New Israeli Foreign Minister in The UAE on 1st State Visit
DUBAI, United Arab Emirates (AP) -- Israel's new foreign minister was in the United Arab Emirates on Tuesday, kicking off the highest-level visit by an Israeli official to the Gulf Arab state since the two countries normalized relations nine months ago.
Foreign Minister Yair Lapid is expected to meet the UAE's foreign minister in Abu Dhabi, with talks likely to focus in part on Iran, which both countries view as a top regional threat.
The Emiratis and Israelis had strong reservations about the nuclear deal between Iran and world powers brokered by the Obama administration, which aimed to limit Tehran's ability to develop nuclear weapons. Their shared concerns that the deal did not go far enough helped propel quiet ties and covert meetings long before they formally announced full diplomatic relations last year.
Israeli foreign ministry spokesman Lior Haiat told reporters Tuesday that the pace of bilateral cooperation between the two countries has been "unprecedented."
"There's been years of under-the-radar relations between Israel and the UAE, and we are now enjoying the fruits of the infrastructure of peace that we've built in the last decades," Haiat said.
The Trump administration brokered the agreement that established ties between the UAE and Israel. It was hailed at the time by both Israeli Prime Minister Benjamin Netanyahu and President Donald Trump as among their greatest achievements.
Lapid's visit to the UAE was one that Netanyahu had hoped to make himself before his 12-year-run at the helm ended earlier this month. He'd repeatedly tried to score a lightning trip to Abu Dhabi to capitalize on the normalization deal his government signed and boost his re-election campaign.
President Joe Biden's push to revive the nuclear accord after Trump pulled the U.S. out of it has raised concerns among Israelis and several Gulf Arab states, which had favored Trump's pressure campaign on Iran.
On Sunday, Lapid was quoted as saying that Israel has serious reservations about the nuclear deal being discussed in Vienna, but pledged Israel would make its objections privately.
While in Abu Dhabi on Tuesday, Lapid is to inaugurate Israel's Embassy. The Israeli foreign ministry says he is also attending a trade expo where Israeli companies are exhibiting technology.
On Wednesday, he is to inaugurate Israel's consulate in Dubai and visit the Israeli pavilion at the site of the six-month-long Expo in Dubai. The World Fair will begin in October after a year's delay due to the coronavirus pandemic. Lapid is also due to meet with members of the expatriate Jewish community residing in Dubai.
Press access to the foreign minister's various events in the UAE has been strictly limited to Emirati media or to select Israeli media traveling with Lapid.
In recent months, the UAE and Israel have signed extensive trade and cooperation deals, and bilateral trade is already expected to have exceeded $354 million. More than 200,000 Israeli tourists have traveled to the UAE, the Israeli Foreign Ministry has said. Many of those visits have been to Dubai, which does not require quarantine upon arrival and is open to tourists.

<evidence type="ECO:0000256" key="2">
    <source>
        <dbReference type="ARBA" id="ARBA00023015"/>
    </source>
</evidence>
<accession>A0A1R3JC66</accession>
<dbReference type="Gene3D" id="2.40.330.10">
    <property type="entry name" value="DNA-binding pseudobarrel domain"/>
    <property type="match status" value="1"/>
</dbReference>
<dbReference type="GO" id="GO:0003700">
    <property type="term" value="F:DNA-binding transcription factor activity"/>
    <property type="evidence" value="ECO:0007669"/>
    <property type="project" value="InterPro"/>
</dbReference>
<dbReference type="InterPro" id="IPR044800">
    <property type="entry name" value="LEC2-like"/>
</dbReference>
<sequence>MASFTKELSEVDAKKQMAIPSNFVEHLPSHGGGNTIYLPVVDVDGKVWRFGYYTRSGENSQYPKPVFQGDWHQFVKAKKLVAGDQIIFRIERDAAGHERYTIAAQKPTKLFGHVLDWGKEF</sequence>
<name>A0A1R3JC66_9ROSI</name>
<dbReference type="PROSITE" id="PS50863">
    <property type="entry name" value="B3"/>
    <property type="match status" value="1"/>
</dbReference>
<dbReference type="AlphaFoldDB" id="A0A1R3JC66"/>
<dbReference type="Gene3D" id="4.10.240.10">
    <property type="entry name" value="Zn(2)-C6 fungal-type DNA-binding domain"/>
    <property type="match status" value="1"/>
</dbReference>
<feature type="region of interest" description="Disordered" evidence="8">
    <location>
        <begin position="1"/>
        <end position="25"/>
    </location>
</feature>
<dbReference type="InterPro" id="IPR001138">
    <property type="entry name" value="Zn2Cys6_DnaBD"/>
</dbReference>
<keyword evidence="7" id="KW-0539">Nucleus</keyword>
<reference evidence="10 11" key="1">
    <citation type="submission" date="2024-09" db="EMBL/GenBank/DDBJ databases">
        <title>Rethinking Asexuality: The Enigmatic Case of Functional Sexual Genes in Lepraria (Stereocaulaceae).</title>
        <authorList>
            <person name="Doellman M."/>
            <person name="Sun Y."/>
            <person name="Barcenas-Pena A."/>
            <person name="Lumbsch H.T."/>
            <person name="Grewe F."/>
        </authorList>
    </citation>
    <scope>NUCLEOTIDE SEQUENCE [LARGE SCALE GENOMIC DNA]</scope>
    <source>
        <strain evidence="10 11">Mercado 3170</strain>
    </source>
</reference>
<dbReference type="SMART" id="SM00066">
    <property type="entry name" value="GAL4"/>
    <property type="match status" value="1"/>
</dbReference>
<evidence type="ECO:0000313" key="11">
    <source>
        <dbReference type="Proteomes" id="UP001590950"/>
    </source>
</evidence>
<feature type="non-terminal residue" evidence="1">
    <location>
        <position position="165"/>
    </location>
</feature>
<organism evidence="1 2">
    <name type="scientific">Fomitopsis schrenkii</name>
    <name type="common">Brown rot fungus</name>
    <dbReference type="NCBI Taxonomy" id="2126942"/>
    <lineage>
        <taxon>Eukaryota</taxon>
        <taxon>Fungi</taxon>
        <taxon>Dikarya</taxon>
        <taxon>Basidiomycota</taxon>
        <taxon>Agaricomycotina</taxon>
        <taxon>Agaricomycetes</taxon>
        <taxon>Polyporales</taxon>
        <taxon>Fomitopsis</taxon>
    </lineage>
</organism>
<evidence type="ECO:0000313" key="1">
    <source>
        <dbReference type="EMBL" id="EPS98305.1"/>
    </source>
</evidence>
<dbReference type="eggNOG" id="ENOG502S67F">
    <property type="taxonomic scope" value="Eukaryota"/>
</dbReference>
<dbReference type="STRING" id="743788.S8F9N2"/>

Shortly after the UAE-Israel pact was signed, the Trump administration authorized the sale of 50 advanced F-35 fighter jets to the UAE, which would make it only the second country in the Middle East, after Israel, to acquire them. The Biden administration has vowed to go ahead with the sale of the jets and advanced armed drones.
The UAE's decision to normalize ties with Israel -- after the two countries signed the U.S.-brokered "Abraham Accords" -- marked the first time in over two decades that an Arab state had established relations with Israel, following Egypt and Jordan in 1979 and 1994, respectively. It was quickly followed by Bahrain, with similar announcements made later by Sudan and Morocco.
Biden's administration has expressed support for these accords, but has also said they are no substitute for engaging on issues between the Israelis and Palestinians.
Palestinians across the political spectrum have slammed the UAE's ties with Israel, which break down a longstanding Arab consensus that recognition of Israel should only be granted in return for concessions to the Palestinians in a final peace settlement.
Lapid's visit to the UAE comes barely six weeks after an 11-day war in the Gaza Strip that killed 254 Palestinians, including 66 children. Gaza's Health Ministry has not said how many of the dead were militants. In Israel, 13 people died as a result of the conflict, including two children.
Emotions ran high among the Arab public across the Gulf, particularly in the lead-up to the conflict when Israeli forces skirmished with Palestinian protesters at the Al-Aqsa Mosque in Jerusalem in the final days of the Muslim fasting month of Ramadan. The site in east Jerusalem is holy to both Jews and Muslims.
The tensions in Jerusalem drew rare public rebuke from the Emirati government, which has rushed to embrace and deepen its newfound public ties with Israel in the months since formalizing ties.
However, the UAE's tone changed in public statements after Hamas began firing rockets at Israel. The UAE considers Hamas as an Iran-backed militant group and an offshoot of the Islamist Muslim Brotherhood.
Lapid's visit to the UAE also comes shortly after Israel's new government was sworn in earlier this month. Lapid heads the centrist Yesh Atid party and is a former popular TV anchorman in Israel and novelist.
He struck a power-sharing deal with the ideologically hawkish, right-wing Naftali Bennett, who became Israel's prime minister at the head of a coalition of eight diverse parties, ranging from Jewish ultranationalists to a small Islamist party.